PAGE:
Sheriff Donnie Barrera reminds the public that this Labor Day weekend families and friends will be celebrating the end of the summer. Sadly, this festive time has also become a dangerous time for America’s roads, as many drunk drivers get behind the wheel after celebrating.
For this reason, the Highland County Sheriff’s Office is partnering with the National Highway Traffic Safety Administration to stop drunk drivers and to help save lives. The high-visibility national enforcement campaign – Drive Sober or Get Pulled Over – runs Aug. 19 to Sept. 5.
During this period, local law enforcement will show zero tolerance for drunk driving. Increased state and national messaging about the dangers of driving drunk, coupled with sobriety checkpoints and increased officers on the road, aim to drastically reduce drunk driving on our nation’s roads, Barrera said.
On average, over 10,000 people died each year (2010 to 2014) in drunk-driving crashes. During the 2014 Labor Day holiday weekend (6 p.m. Aug. 29 to 5:59 a.m. Sept. 2), 40 percent of the fatalities in traffic crashes involved drunk drivers, which was the highest percentage over the five years 2010 to 2014. And, nighttime proves to be the most dangerous time to be out on the roads: During the 2014 Labor Day holiday period, 83 percent of drunk-driving crash fatalities occurred between 6 p.m. and 5:59 a.m. – as compared to half of all drunk-driving crash fatalities throughout the rest of that year.
Additionally, 40 percent of crash fatalities on Labor Day weekend in 2014 involved drunk drivers (with blood alcohol concentrations [BACs] of .08 or higher), amounting to 162 lives lost. And we’re not just talking about a little bit of alcohol, either. More than a quarter (28 percent) of the crash fatalities that occurred on Labor Day weekend involved drivers with BACs of .15 or higher—almost twice the illegal limit.
“People need to understand that drunk driving is not only deadly, but it is illegal,” said Barrera. “Drunk driving is a massive problem in the United States, with more than 10,000 people dying annually. Drivers need to pay attention to their own driving, but also to others on the road who could be driving drunk. It is your business. If you think you see a drunk driver, call us and let us know.”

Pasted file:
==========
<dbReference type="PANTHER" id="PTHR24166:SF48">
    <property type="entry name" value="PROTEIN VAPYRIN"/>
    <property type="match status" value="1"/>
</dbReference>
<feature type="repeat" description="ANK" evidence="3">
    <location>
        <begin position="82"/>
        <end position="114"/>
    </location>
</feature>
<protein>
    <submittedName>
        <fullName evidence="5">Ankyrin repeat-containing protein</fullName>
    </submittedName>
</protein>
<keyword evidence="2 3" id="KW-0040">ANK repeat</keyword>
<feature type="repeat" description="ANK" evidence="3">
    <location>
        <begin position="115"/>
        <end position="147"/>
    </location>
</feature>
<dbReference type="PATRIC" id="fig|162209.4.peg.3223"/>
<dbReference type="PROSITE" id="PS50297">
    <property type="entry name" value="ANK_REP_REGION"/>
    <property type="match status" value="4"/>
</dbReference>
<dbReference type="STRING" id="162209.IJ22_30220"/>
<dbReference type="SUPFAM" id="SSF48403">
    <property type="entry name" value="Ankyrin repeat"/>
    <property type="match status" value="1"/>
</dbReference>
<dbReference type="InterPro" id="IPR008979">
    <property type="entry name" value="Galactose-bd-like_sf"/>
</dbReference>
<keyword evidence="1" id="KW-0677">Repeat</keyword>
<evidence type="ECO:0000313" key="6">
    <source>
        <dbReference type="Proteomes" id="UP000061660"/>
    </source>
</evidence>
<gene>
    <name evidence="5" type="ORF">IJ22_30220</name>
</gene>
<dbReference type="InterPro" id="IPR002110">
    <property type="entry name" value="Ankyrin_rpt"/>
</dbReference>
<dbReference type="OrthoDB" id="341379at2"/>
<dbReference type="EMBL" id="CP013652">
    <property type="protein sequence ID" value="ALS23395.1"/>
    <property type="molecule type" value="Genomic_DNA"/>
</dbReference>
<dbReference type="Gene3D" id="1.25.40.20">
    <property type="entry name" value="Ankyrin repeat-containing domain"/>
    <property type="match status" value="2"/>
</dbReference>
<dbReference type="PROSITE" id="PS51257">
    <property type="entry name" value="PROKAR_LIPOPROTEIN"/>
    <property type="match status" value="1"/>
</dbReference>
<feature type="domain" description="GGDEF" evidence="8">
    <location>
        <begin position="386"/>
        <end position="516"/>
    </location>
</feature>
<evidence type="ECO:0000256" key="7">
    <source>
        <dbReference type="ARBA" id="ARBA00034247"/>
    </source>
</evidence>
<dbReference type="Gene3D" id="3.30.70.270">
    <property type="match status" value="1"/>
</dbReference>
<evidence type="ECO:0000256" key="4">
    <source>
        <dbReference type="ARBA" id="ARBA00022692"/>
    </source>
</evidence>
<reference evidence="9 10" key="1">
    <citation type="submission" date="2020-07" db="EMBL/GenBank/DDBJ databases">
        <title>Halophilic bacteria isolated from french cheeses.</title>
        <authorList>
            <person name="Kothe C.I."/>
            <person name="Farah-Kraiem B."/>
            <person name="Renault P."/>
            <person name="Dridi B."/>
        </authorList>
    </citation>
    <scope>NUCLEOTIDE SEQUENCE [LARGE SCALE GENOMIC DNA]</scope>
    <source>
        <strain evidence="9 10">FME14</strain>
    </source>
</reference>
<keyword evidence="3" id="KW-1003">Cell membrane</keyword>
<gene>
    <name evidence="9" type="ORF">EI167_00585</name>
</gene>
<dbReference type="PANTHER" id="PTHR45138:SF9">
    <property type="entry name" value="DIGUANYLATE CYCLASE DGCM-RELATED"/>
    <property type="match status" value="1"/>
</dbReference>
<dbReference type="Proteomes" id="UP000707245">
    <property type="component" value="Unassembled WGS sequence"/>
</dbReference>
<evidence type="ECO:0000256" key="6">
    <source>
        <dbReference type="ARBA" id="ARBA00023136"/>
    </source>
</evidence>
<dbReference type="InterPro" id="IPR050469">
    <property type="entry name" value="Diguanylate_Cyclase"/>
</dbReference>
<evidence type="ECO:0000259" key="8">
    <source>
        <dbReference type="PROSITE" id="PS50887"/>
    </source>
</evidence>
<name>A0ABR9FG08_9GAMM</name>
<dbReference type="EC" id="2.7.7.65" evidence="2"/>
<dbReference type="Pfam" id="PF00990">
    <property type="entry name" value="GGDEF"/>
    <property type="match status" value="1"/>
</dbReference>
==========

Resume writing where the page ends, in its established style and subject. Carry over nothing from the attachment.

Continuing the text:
The reality is that people are not invincible. Of the 9,967 people who were killed in impaired-driving crashes in 2014, 64 percent were the drunk drivers themselves. Those 6,391 drunk drivers thought they would make it to their destinations, but sadly, they did not.
“There are people who like to pretend that certain laws do not apply to them, but just to be clear: in every state, for every person, it is illegal to drive with a BAC of .08 or higher,” said Barrera.
“This is important to remember: Do not trust yourself when you drink,” Barrera added. “You may think you are not drunk, but law enforcement will know if you are. Law enforcement officers’ skills in detecting and identifying drunk drivers have never been better. They will spot you and they will arrest you. Please, please: plan ahead before you go out. Designate a sober driver or call a cab. But, whatever you do, do not drink and drive.”
The NHTSA has made it even easier to get home safely when you’ve been drinking, with the free SaferRide mobile app, available through iTunes and Google Play. The app allows you to call preselected contacts or a taxi, and also identifies your location so you can be picked up. Test this in advance to be sure that it is an option you may use.
This August, and every day, remember: there is never an excuse to drink and drive. If you choose to break the law, deputies of the Highland County Sheriff’s Office will see you before you see them. Drive sober or get pulled over.
Submitted by Highland County Sheriff Donnie Barrera, who can be reached for further information at 937-393-1421.
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